AFP – Vietnam’s famous foods have won fans across the globe, but mounting food safety scandals are worrying the population, who are becoming more aware of pesticides, heavy metals and cases of poisoning, changing their consumer behaviour.
In July, 14 people were taken to hospital in a severe condition after being poisoned by a vegan pate. Many experienced droopy eyelids and paralysed respiratory muscles.
As well as anxiety over hygiene standards, there is growing unease about high pesticide use for vegetables and herbs thrown in typical street food dishes such as fresh shrimp rolls and bun bo, dried noodles with beef.
Some 70 percent of 16- to 30-year-olds said food safety was their biggest concern – ranking the same as job security – when polled by the British Council in Vietnam this year.
Truong Quoc Tung, director of the Vietnam Plant Protection Association, recently said the problem was approaching “crisis proportions”.
“Banned pesticides are being used, the environment is polluted and agricultural products are being sent back after being shipped abroad,” he told state media.
Problems with food safety cost Vietnam around $740 million per year in productivity, the World Bank says.
But across the country, from lush countryside fields to tiny urban rooftop gardens, Vietnamese are doing what they can to ensure they eat safely.
Ngo Xuan Quyet, 26, used to sell pesticides for a living before switching to “safe” farming.
“When I worked [at the pesticide company] I really got to know about the chemical substances in them,” said Quyet, who studied agriculture at university.
Heavy metals found in soil or water used for agriculture in Vietnam may be a significant contributor to the incidence of some forms of cancer, the World Bank says, while heavy pesticide use may also have long-term impacts.
In southern provinces, between 38 and 70 percent of farmers used pesticides higher than the recommended level in 2014 – the latest figures available – according to the ministry of agriculture. The amount of pesticide used in Vietnam has remained relatively stable since then, it says.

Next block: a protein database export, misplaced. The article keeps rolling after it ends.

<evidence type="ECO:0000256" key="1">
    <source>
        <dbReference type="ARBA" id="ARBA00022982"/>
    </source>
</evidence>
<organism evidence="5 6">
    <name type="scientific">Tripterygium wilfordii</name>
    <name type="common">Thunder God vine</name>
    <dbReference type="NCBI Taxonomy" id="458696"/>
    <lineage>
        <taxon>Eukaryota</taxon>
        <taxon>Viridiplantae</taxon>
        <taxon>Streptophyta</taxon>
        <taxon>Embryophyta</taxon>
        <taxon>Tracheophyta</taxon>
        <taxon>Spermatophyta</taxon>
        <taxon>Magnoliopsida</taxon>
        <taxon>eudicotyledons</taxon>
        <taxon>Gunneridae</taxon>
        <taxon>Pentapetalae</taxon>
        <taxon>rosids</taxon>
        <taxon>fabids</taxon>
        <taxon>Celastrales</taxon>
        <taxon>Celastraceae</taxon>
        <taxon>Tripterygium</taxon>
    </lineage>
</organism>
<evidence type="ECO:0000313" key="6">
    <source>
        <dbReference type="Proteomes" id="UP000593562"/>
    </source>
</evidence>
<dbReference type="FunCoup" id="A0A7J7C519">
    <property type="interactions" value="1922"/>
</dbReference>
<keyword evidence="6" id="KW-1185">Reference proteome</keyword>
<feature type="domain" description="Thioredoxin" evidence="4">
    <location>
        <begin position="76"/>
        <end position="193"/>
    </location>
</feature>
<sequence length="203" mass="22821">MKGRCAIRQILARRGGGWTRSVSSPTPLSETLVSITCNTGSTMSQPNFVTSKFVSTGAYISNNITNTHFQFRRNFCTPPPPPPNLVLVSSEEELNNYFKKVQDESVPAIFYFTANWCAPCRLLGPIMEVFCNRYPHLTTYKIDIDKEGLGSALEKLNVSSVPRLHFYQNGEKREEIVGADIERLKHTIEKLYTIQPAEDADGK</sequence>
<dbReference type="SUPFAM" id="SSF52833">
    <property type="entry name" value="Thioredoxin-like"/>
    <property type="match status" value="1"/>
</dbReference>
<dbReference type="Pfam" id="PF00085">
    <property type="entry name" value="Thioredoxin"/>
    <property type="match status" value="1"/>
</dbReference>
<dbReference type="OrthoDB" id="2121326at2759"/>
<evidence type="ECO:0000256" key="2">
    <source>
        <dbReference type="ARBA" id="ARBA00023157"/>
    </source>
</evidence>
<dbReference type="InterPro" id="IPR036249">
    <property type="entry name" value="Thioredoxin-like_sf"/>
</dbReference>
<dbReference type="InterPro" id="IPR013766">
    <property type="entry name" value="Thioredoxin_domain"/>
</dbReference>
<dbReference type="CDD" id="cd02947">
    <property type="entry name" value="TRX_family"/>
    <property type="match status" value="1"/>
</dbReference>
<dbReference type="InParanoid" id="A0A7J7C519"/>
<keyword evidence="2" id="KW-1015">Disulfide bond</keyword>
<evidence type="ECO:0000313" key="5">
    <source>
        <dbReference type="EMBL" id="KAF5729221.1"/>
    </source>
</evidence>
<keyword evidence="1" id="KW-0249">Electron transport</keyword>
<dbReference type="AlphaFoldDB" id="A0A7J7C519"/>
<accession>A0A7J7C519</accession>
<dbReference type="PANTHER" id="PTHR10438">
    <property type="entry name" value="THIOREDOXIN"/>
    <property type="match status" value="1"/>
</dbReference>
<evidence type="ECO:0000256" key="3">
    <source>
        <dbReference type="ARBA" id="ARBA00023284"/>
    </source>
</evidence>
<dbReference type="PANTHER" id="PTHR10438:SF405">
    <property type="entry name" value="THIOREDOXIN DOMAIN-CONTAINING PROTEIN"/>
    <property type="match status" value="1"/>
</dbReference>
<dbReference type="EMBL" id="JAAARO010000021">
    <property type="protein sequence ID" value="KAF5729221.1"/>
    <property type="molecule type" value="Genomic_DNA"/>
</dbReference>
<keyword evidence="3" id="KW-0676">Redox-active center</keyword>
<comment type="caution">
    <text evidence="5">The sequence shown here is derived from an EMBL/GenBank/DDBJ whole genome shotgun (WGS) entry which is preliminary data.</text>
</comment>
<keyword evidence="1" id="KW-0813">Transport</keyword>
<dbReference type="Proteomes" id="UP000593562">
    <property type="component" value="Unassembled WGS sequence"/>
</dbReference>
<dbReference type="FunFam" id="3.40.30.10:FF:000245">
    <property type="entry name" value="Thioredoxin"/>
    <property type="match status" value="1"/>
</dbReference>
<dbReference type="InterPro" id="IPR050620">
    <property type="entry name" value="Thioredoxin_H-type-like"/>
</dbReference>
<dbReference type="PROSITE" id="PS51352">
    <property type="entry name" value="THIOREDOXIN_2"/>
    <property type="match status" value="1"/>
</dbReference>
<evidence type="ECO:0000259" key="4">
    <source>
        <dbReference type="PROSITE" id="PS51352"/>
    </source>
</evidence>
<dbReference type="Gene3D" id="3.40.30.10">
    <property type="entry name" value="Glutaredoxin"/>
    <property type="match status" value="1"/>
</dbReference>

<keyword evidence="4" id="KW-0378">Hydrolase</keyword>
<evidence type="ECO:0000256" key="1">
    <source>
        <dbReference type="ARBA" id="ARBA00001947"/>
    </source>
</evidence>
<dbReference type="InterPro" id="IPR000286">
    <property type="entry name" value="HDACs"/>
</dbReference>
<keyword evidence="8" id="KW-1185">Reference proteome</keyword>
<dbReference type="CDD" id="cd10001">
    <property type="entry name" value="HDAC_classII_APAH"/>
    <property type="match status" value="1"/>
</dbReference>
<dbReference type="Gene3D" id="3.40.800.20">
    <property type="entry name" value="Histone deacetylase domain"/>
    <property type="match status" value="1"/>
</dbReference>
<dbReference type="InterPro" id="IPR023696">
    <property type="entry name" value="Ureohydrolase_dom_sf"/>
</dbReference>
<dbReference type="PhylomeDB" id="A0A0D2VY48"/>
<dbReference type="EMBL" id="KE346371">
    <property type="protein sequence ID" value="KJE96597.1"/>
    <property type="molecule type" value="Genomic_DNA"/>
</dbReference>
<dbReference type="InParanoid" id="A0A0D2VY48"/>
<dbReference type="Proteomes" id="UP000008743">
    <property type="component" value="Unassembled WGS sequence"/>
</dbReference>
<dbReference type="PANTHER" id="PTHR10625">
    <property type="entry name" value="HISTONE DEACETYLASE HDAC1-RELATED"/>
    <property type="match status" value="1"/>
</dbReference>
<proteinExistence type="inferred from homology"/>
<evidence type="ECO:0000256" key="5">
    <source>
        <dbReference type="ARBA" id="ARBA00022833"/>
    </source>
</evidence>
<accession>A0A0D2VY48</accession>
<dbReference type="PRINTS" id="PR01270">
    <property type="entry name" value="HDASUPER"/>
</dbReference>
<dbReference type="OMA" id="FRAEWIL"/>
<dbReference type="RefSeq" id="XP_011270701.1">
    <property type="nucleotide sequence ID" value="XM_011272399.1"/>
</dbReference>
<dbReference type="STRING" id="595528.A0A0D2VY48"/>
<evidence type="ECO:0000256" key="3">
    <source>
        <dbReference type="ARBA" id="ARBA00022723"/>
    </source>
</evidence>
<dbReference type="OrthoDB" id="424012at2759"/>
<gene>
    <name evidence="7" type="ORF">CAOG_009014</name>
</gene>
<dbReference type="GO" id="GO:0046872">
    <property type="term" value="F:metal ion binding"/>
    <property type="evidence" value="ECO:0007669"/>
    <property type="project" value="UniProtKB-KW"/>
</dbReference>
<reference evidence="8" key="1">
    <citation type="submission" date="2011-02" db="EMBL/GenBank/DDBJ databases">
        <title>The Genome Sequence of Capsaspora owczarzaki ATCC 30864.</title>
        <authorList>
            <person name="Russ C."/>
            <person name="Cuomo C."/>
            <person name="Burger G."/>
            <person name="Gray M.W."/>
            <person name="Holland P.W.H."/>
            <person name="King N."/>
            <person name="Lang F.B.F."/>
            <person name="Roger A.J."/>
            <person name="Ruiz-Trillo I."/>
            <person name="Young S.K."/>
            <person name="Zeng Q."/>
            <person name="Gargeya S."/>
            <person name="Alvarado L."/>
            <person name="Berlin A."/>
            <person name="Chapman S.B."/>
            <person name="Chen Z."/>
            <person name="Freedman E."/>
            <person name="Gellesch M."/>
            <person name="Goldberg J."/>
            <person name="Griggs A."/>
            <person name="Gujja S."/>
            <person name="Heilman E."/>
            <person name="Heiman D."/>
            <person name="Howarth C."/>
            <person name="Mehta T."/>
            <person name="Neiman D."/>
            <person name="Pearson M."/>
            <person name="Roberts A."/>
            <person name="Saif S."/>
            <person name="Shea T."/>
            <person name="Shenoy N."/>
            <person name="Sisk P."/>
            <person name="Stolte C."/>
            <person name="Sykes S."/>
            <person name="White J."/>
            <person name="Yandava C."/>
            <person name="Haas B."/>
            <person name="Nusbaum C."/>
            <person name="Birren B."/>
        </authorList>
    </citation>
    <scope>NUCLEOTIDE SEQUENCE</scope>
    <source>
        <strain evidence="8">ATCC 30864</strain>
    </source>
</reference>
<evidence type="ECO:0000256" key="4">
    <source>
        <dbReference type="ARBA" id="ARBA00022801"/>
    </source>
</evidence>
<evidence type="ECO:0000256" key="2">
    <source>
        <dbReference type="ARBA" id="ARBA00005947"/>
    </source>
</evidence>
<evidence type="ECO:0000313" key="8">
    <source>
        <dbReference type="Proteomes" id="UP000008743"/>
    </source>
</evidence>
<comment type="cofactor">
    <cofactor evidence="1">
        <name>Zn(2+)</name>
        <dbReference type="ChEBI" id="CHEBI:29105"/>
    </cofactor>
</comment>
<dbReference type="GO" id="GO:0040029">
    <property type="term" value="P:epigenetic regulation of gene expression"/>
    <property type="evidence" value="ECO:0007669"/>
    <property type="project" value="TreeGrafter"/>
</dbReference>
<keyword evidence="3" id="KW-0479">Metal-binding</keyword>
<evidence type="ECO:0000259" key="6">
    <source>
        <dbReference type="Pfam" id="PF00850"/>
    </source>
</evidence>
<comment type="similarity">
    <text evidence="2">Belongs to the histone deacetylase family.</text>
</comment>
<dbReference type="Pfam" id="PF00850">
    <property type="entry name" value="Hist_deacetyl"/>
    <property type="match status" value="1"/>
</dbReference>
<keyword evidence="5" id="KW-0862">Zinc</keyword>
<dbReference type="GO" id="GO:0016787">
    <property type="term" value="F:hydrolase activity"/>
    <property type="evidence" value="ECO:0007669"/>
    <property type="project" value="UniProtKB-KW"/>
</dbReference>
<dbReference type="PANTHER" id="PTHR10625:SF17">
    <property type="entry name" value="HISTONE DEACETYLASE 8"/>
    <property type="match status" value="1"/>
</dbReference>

A ban on the import of herbicides containing glyphosate, classified as “probably carcinogenic” by the World Health Organization, will come into force next year but it is unclear how rigorously it will be enforced.
Quyet’s produce is on sale at two major supermarkets in Hanoi, priced 10-20 percent higher than standard vegetables.
A growing proportion of the county’s urban consumers are willing to pay the extra, according to the World Bank – while some are largely turning their backs on traditional street food stalls.
Tran Huong Lan, a 32-year-old accountant, spent two nights in hospital the last time she ate “bun cha”, Hanoi’s signature pork noodles gobbled up by former US President Barack Obama and late celebrity chef Anthony Bourdain on a visit four years ago.
“About two hours after lunch I started feeling unwell. I went home and I started vomiting,” she said.
Rushed to hospital by her husband, doctors told her there was only one explanation: food poisoning.
Lan didn’t eat out for a month after her scare and frequent high-profile food safety scandals have fed others’ fears, joining rising anxiety over Vietnamese food staples that are popular around the world.
This article was first published in Khmer Times. All contents and images are copyright to their respective owners and sources.